The newest Stephen King, and I feel like his last couple have been clicking for me in good ways. I don’t think that each of the novellas from If It Bleeds were great, but a few were. I also really liked The Outsider and very much liked The Institute. You can tell from the cover of this book that it’s part of the Hard Case Files series, but like Joyland, and even like his straight-up hardboiled detective novels, the Bill Hodges series, this book is not really a hardboiled detective. Instead, it’s more in the vein of his collaboration with Peter Straub, Black House, but I liked this one a lot more.
We begin with our narrator, an adolescent boy who lives with his single mother, telling us that a) this will be a horror story (he repeats this a few times — and a few too many times) and b) he can see dead people. He says it’s NOT like The Sixth Sense, but it kind of is. When we begin his mom, who runs a literary agency, is struggling financially as more than a few things begin to go wrong all at the same time. Namely, her cash cow, a not very literary historical fiction writer who writes about colonial American interactions with Native Americans, has died. The mom takes our narrator to the house of the dead writer, where he is able to get the important details about the final, unfinished novel that will help to right the ship of the agency if the mom can finish the manuscript.
From there, now with our conceit well-established, we can get to the heart of the story, where our narrator uses his ability to solve and then stop a serial bomber leading to his becoming haunted by the killer’s ghost (which seems to be haunted itself by a demon of sorts). It goes from there.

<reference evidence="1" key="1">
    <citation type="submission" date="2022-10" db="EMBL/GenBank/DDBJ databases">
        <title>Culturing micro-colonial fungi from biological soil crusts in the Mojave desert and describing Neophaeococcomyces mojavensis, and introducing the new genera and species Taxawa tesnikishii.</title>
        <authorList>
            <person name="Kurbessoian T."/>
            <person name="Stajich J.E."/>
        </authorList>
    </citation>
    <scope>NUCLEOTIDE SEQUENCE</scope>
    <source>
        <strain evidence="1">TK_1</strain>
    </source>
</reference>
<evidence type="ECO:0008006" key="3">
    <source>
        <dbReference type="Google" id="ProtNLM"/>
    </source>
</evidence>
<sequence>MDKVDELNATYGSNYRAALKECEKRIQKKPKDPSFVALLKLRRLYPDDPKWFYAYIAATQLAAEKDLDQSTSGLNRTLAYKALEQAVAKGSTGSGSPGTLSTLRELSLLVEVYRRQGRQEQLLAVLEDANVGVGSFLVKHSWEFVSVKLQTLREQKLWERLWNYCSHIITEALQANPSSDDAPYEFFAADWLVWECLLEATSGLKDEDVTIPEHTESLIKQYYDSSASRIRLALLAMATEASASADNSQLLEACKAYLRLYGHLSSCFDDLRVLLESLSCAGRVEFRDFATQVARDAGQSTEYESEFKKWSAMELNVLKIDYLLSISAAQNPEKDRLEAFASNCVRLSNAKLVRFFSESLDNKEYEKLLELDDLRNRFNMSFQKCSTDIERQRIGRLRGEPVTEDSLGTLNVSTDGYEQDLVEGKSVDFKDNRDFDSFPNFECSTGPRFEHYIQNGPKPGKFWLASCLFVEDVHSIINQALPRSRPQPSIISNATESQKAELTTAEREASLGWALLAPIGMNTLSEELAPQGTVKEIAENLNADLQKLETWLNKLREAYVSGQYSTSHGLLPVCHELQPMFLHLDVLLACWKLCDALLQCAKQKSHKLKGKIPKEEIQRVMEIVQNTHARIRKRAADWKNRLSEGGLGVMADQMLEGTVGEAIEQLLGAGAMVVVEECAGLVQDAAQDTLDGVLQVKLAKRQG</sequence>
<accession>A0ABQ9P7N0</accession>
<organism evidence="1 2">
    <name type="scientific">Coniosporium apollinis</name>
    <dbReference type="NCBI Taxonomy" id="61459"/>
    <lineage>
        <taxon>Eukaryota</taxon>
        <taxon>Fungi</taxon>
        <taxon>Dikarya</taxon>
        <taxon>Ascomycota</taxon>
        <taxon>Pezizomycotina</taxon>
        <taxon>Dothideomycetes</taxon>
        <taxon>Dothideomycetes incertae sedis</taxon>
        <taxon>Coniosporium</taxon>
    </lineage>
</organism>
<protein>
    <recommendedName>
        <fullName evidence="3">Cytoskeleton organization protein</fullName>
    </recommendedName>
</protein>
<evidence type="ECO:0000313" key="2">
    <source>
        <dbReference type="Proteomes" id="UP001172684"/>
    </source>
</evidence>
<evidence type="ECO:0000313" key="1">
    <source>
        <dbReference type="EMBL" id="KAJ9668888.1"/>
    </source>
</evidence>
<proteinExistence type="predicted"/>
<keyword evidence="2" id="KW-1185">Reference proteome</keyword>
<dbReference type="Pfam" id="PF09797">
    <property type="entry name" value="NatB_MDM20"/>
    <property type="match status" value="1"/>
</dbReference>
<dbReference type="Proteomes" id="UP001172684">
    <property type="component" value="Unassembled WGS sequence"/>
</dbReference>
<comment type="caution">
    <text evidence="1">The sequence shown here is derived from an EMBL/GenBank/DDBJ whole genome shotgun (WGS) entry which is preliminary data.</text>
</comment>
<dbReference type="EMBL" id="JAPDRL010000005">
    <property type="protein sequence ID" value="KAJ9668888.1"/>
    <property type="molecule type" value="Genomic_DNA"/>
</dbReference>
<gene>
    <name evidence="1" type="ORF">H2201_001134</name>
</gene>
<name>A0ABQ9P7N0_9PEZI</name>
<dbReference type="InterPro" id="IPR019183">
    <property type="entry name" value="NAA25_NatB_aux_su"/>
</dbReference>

The good: this is a very focused novel. There’s a few good digressions that really help us better understand the conceit, how it works, and helps to establish that this is not just a story of EVERY single use of the ability, something that narrows a plot well in a movie, but can feel trite in a novel. It’s a cinematic novel more than other King works and I think would make very good movie. It’s also drenched in noirish feels, while being entirely contemporary.
The less good: for the most part the King lexicon is pretty tamped down here. One recent phrase that has cropped more and more in his writing is “doc in a box” and I swear to God I’ve never heard anyone say it outside of a Stephen King story, but it’s tossed in like it’s regular fare.